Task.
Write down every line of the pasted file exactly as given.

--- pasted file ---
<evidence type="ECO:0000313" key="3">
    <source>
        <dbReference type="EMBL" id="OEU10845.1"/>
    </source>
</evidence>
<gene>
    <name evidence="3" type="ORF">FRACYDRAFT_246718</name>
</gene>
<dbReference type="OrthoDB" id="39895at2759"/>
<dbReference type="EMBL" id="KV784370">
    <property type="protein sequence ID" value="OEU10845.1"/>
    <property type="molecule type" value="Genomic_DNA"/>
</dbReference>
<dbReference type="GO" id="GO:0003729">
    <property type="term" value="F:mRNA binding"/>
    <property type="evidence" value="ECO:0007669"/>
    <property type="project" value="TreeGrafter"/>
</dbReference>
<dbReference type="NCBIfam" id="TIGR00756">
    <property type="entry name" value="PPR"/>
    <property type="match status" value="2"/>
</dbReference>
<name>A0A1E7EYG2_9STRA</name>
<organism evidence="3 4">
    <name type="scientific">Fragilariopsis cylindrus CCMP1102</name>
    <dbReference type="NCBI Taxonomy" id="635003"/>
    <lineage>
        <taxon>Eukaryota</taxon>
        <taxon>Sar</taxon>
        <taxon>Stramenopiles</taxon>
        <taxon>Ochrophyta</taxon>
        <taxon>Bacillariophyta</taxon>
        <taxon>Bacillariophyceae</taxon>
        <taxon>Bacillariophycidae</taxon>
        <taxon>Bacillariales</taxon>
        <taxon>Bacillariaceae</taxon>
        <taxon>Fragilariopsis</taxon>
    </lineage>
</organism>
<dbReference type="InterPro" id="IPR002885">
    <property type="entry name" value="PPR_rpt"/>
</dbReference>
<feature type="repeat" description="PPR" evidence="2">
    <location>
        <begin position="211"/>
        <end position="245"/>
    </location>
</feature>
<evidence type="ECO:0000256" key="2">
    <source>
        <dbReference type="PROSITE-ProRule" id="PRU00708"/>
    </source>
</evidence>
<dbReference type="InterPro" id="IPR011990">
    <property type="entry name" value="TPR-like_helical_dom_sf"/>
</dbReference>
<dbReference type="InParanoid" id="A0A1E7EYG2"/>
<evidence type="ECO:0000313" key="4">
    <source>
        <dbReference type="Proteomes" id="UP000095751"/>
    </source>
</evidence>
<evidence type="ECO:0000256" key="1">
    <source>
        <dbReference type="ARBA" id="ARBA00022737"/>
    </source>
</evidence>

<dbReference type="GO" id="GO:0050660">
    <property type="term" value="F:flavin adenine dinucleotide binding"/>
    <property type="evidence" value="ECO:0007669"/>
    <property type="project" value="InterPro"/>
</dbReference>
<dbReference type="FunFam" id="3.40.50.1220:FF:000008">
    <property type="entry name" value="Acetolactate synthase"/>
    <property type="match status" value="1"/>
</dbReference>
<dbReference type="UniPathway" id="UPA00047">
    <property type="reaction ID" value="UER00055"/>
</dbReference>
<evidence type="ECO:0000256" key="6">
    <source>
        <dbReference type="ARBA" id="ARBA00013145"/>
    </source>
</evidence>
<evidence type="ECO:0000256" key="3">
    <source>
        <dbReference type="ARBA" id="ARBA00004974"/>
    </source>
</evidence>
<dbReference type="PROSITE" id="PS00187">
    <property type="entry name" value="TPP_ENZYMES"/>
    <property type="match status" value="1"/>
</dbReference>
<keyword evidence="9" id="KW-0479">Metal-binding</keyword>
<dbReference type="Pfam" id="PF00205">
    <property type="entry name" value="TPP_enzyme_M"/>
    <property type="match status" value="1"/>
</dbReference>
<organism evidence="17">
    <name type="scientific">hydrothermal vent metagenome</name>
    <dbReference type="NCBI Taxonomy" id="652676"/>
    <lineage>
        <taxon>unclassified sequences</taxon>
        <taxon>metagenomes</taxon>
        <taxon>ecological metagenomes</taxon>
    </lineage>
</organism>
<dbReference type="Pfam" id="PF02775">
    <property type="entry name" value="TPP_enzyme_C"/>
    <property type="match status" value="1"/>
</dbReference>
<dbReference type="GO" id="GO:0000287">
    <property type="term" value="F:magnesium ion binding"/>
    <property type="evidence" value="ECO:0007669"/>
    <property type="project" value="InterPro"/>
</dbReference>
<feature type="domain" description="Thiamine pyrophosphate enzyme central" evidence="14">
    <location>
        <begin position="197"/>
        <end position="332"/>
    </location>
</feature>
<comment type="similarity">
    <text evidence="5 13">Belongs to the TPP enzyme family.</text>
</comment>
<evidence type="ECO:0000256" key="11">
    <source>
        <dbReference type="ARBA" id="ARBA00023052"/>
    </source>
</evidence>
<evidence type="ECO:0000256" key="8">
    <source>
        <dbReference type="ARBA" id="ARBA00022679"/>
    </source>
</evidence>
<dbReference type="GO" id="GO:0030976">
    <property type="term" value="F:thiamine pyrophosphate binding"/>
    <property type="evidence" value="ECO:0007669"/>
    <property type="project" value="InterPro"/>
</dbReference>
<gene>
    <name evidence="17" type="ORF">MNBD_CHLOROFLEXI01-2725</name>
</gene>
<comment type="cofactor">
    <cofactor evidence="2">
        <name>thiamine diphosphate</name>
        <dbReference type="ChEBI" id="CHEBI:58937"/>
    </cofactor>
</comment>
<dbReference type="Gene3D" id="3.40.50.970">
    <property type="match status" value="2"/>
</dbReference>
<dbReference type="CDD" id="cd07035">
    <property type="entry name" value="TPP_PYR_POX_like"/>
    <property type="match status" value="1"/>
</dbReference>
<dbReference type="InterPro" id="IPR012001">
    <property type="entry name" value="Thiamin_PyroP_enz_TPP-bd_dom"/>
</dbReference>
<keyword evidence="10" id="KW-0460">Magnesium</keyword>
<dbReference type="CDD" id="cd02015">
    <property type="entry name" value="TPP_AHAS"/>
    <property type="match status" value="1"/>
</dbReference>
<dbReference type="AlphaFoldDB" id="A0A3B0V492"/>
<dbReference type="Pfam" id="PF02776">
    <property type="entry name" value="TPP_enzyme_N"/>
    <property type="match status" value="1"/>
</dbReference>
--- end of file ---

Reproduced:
<evidence type="ECO:0000313" key="3">
    <source>
        <dbReference type="EMBL" id="OEU10845.1"/>
    </source>
</evidence>
<gene>
    <name evidence="3" type="ORF">FRACYDRAFT_246718</name>
</gene>
<dbReference type="OrthoDB" id="39895at2759"/>
<dbReference type="EMBL" id="KV784370">
    <property type="protein sequence ID" value="OEU10845.1"/>
    <property type="molecule type" value="Genomic_DNA"/>
</dbReference>
<dbReference type="GO" id="GO:0003729">
    <property type="term" value="F:mRNA binding"/>
    <property type="evidence" value="ECO:0007669"/>
    <property type="project" value="TreeGrafter"/>
</dbReference>
<dbReference type="NCBIfam" id="TIGR00756">
    <property type="entry name" value="PPR"/>
    <property type="match status" value="2"/>
</dbReference>
<name>A0A1E7EYG2_9STRA</name>
<organism evidence="3 4">
    <name type="scientific">Fragilariopsis cylindrus CCMP1102</name>
    <dbReference type="NCBI Taxonomy" id="635003"/>
    <lineage>
        <taxon>Eukaryota</taxon>
        <taxon>Sar</taxon>
        <taxon>Stramenopiles</taxon>
        <taxon>Ochrophyta</taxon>
        <taxon>Bacillariophyta</taxon>
        <taxon>Bacillariophyceae</taxon>
        <taxon>Bacillariophycidae</taxon>
        <taxon>Bacillariales</taxon>
        <taxon>Bacillariaceae</taxon>
        <taxon>Fragilariopsis</taxon>
    </lineage>
</organism>
<dbReference type="InterPro" id="IPR002885">
    <property type="entry name" value="PPR_rpt"/>
</dbReference>
<feature type="repeat" description="PPR" evidence="2">
    <location>
        <begin position="211"/>
        <end position="245"/>
    </location>
</feature>
<evidence type="ECO:0000256" key="2">
    <source>
        <dbReference type="PROSITE-ProRule" id="PRU00708"/>
    </source>
</evidence>
<dbReference type="InterPro" id="IPR011990">
    <property type="entry name" value="TPR-like_helical_dom_sf"/>
</dbReference>
<dbReference type="InParanoid" id="A0A1E7EYG2"/>
<evidence type="ECO:0000313" key="4">
    <source>
        <dbReference type="Proteomes" id="UP000095751"/>
    </source>
</evidence>
<evidence type="ECO:0000256" key="1">
    <source>
        <dbReference type="ARBA" id="ARBA00022737"/>
    </source>
</evidence>

<dbReference type="GO" id="GO:0050660">
    <property type="term" value="F:flavin adenine dinucleotide binding"/>
    <property type="evidence" value="ECO:0007669"/>
    <property type="project" value="InterPro"/>
</dbReference>
<dbReference type="FunFam" id="3.40.50.1220:FF:000008">
    <property type="entry name" value="Acetolactate synthase"/>
    <property type="match status" value="1"/>
</dbReference>
<dbReference type="UniPathway" id="UPA00047">
    <property type="reaction ID" value="UER00055"/>
</dbReference>
<evidence type="ECO:0000256" key="6">
    <source>
        <dbReference type="ARBA" id="ARBA00013145"/>
    </source>
</evidence>
<evidence type="ECO:0000256" key="3">
    <source>
        <dbReference type="ARBA" id="ARBA00004974"/>
    </source>
</evidence>
<dbReference type="PROSITE" id="PS00187">
    <property type="entry name" value="TPP_ENZYMES"/>
    <property type="match status" value="1"/>
</dbReference>
<keyword evidence="9" id="KW-0479">Metal-binding</keyword>
<dbReference type="Pfam" id="PF00205">
    <property type="entry name" value="TPP_enzyme_M"/>
    <property type="match status" value="1"/>
</dbReference>
<organism evidence="17">
    <name type="scientific">hydrothermal vent metagenome</name>
    <dbReference type="NCBI Taxonomy" id="652676"/>
    <lineage>
        <taxon>unclassified sequences</taxon>
        <taxon>metagenomes</taxon>
        <taxon>ecological metagenomes</taxon>
    </lineage>
</organism>
<dbReference type="Pfam" id="PF02775">
    <property type="entry name" value="TPP_enzyme_C"/>
    <property type="match status" value="1"/>
</dbReference>
<dbReference type="GO" id="GO:0000287">
    <property type="term" value="F:magnesium ion binding"/>
    <property type="evidence" value="ECO:0007669"/>
    <property type="project" value="InterPro"/>
</dbReference>
<feature type="domain" description="Thiamine pyrophosphate enzyme central" evidence="14">
    <location>
        <begin position="197"/>
        <end position="332"/>
    </location>
</feature>
<comment type="similarity">
    <text evidence="5 13">Belongs to the TPP enzyme family.</text>
</comment>
<evidence type="ECO:0000256" key="11">
    <source>
        <dbReference type="ARBA" id="ARBA00023052"/>
    </source>
</evidence>
<evidence type="ECO:0000256" key="8">
    <source>
        <dbReference type="ARBA" id="ARBA00022679"/>
    </source>
</evidence>
<dbReference type="GO" id="GO:0030976">
    <property type="term" value="F:thiamine pyrophosphate binding"/>
    <property type="evidence" value="ECO:0007669"/>
    <property type="project" value="InterPro"/>
</dbReference>
<gene>
    <name evidence="17" type="ORF">MNBD_CHLOROFLEXI01-2725</name>
</gene>
<comment type="cofactor">
    <cofactor evidence="2">
        <name>thiamine diphosphate</name>
        <dbReference type="ChEBI" id="CHEBI:58937"/>
    </cofactor>
</comment>
<dbReference type="Gene3D" id="3.40.50.970">
    <property type="match status" value="2"/>
</dbReference>
<dbReference type="CDD" id="cd07035">
    <property type="entry name" value="TPP_PYR_POX_like"/>
    <property type="match status" value="1"/>
</dbReference>
<dbReference type="InterPro" id="IPR012001">
    <property type="entry name" value="Thiamin_PyroP_enz_TPP-bd_dom"/>
</dbReference>
<keyword evidence="10" id="KW-0460">Magnesium</keyword>
<dbReference type="CDD" id="cd02015">
    <property type="entry name" value="TPP_AHAS"/>
    <property type="match status" value="1"/>
</dbReference>
<dbReference type="AlphaFoldDB" id="A0A3B0V492"/>
<dbReference type="Pfam" id="PF02776">
    <property type="entry name" value="TPP_enzyme_N"/>
    <property type="match status" value="1"/>
</dbReference>